Figure 1. CT abdomen demonstrates diffuse gut dilation and significant edema of the distal ileum.
Comprehensive laboratory interrogation was remarkable for iron deficiency anemia (Hgb 8.1 gm/dL, iron 38 mcg/dL, ferritin 13 ng/mL) and hypoproteinemia (albumin 2.5 gm/dL, total protein 5.1 gm/dL). Serum immunoglobulin levels were normal. IgA tissue transglutaminase antibody (tTG) and antiendomysial antibodies (EMA) were negative; however, both IgG deaminated gliadin peptide (DGP) antibodies (105.0 U) and IgA DGP antibodies (74.6 U) were strongly positive (<20 U is considered negative for both indices). HLA DQ typing was permissive for CD. Neuromuscular markers for IPO including anti-neuronal nuclear Ab; type 1 ANNA-1, s; striational (striated muscle) Ab, s; N-type calcium channel Ab, acetylcholine receptor (muscle) binding Ab; AChR ganglionic neuronal Ab, s; and GAD65 Ab assay were negative.
Figure 2. Histology of terminal ileum demonstrating total villous atrophy.
Pan endoscopy with duodenal, terminal ileal, and universal colon biopsies revealed endoscopic features of CD involving the duodenum. The colonic mucosa was edematous throughout. Histology revealed total villous atrophy of the duodenum and terminal ileum (Figure 2), with typical features of lymphocytic colitis involving the colon. A patency capsule procedure was negative. Subsequent video capsule endoscopy (VCE) identified stacking of folds and scalloped mucosa (Figure 3). No obstruction was identified.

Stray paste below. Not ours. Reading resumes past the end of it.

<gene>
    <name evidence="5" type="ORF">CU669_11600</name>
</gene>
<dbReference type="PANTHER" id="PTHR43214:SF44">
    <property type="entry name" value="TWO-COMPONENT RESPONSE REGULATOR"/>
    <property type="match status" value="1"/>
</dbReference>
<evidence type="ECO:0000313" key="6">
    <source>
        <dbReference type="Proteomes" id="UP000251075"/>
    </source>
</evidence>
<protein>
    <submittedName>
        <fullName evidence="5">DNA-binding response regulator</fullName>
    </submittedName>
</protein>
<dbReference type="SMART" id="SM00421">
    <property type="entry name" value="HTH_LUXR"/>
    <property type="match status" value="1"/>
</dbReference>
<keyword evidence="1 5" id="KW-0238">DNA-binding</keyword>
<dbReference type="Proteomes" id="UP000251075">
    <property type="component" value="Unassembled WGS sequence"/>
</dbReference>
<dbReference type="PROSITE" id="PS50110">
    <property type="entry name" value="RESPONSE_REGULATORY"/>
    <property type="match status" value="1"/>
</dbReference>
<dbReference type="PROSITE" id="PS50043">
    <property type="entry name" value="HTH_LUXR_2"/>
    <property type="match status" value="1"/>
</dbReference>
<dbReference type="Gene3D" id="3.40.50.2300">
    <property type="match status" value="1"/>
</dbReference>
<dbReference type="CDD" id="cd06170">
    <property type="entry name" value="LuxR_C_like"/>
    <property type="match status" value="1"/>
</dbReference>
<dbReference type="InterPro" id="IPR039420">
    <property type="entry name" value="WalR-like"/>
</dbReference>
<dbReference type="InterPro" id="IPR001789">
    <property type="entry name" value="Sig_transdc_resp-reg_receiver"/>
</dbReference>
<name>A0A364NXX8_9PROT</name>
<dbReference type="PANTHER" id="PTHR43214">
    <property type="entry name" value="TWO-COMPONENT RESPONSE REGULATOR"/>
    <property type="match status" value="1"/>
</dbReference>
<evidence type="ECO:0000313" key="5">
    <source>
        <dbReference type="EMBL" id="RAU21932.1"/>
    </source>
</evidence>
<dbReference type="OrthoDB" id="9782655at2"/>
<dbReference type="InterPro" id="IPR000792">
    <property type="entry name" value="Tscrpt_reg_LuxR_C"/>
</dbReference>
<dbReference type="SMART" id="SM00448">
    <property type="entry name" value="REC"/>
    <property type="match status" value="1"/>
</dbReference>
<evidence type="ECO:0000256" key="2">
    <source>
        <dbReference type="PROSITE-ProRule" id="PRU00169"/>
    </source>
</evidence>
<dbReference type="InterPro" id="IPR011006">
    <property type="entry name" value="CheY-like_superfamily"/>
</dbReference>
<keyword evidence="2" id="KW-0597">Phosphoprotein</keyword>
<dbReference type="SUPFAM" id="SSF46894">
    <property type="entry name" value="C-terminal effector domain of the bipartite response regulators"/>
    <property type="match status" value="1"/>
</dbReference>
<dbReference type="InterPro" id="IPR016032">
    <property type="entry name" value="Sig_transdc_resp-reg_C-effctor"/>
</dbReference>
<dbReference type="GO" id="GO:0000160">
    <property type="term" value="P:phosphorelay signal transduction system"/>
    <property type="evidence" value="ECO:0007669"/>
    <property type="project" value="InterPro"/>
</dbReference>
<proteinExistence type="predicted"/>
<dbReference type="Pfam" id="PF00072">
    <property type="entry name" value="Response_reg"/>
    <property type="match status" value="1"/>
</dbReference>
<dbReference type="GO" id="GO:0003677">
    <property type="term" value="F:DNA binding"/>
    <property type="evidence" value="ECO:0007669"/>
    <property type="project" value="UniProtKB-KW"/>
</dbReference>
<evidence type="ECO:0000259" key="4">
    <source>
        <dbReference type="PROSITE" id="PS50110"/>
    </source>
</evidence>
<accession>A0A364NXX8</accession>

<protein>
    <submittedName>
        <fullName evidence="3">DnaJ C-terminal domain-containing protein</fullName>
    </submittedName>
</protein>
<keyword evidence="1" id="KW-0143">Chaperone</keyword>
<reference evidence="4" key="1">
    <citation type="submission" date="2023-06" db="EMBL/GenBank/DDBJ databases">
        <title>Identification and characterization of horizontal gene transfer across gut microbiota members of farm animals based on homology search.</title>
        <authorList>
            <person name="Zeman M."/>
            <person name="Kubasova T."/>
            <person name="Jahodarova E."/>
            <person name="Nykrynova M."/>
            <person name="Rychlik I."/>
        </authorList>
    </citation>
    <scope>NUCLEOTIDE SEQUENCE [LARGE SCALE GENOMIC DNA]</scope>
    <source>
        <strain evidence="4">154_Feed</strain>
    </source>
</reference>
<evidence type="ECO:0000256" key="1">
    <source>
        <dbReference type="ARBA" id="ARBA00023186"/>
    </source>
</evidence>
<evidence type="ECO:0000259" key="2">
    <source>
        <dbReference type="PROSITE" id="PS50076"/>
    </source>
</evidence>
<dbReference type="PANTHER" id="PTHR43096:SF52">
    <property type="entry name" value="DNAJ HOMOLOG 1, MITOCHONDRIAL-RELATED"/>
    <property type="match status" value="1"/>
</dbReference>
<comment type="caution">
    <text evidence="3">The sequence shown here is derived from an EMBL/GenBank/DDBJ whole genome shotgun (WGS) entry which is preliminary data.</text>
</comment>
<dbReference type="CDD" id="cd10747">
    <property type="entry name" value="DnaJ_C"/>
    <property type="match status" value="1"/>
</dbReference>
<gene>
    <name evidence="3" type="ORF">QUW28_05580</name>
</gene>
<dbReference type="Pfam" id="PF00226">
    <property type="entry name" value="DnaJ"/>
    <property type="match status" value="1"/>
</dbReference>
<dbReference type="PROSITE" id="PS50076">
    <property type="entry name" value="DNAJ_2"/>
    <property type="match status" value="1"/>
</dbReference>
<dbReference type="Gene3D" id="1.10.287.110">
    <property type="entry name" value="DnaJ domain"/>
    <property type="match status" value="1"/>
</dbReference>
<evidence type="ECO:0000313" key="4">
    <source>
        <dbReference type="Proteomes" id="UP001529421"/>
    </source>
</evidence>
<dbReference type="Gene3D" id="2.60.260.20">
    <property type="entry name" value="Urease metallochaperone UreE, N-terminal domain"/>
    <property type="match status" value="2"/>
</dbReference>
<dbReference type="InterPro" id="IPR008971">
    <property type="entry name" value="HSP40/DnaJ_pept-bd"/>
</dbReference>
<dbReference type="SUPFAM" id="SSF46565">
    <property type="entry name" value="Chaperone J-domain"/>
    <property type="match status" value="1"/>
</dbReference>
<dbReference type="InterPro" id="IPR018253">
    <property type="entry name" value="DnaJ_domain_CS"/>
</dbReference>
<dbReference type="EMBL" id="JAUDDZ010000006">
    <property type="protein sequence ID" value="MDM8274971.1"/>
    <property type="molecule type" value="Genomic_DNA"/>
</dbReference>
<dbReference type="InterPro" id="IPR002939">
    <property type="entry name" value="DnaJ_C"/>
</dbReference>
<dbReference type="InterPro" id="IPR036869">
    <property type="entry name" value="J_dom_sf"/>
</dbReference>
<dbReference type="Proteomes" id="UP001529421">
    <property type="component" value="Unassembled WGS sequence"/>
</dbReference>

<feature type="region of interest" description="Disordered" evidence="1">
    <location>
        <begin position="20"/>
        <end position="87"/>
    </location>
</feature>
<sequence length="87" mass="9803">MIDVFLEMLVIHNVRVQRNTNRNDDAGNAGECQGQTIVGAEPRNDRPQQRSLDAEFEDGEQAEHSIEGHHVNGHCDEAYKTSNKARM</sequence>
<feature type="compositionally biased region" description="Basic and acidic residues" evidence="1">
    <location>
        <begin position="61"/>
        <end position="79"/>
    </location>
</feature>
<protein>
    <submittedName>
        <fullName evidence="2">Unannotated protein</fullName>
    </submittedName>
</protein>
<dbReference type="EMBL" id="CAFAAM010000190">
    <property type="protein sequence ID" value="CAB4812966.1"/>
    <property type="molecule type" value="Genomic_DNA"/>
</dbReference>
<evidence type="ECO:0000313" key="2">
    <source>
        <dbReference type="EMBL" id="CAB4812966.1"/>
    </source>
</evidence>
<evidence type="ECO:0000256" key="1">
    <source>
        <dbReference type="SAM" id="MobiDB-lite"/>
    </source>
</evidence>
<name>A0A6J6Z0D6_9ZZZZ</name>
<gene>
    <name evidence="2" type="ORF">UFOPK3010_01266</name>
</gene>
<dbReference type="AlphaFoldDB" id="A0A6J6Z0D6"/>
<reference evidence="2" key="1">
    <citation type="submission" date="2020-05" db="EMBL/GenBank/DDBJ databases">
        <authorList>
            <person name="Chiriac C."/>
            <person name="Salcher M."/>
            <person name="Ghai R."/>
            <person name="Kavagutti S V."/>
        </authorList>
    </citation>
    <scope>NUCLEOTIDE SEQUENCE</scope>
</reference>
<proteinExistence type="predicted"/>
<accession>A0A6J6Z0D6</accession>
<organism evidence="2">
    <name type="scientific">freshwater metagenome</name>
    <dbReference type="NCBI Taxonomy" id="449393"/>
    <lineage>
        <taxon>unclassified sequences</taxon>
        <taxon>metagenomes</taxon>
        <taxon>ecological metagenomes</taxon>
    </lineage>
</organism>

Figure 3. Stacking of folds and scalloped mucosa as seen on video capsule endoscopy (VCE).
The patient was placed on a gluten-free diet and prescribed budesonide 9 mg daily for 8 weeks. He returned for follow-up duodenal biopsies after 9 weeks of therapy. He was asymptomatic and had gained 4.5 kg in weight. Duodenal pathology had markedly improved and revealed only partial villous atrophy. The patient was seen again 5 months after discontinuation of budesonide therapy and remained free of gut symptoms on a gluten-free diet, with return to his pre-morbid weight of 85.3 kg.
Intestinal pseudo-obstruction is a rare complication of CD and has often resulted in laparotomy for diagnosis. Pathogenesis of intestinal pseudo-instruction may involve neuromyopathic mechanisms as well as injury to the interstitial cells of Cajal.7 Celiac disease is an autoimmune disorder with IgA antibodies to the intestinal smooth muscle connective tissue known as the endomysium, as well as tissue transglutaminase, which is found within the endomysium. These antibodies serve as markers for the diagnosis of celiac disease and would suggest a myopathic basis for IPO in untreated patients. Absence of these markers in our case would suggest an alternative mechanism(s) for the development of IPO. Perhaps direct gut injury related to the diffuse inflammatory process, as demonstrated in our case, was responsible for the development of IPO. Whether this inflammatory-related injury was primarily neuropathic, myopathic, or related to injury of the interstitial cells of Cajal is unknown.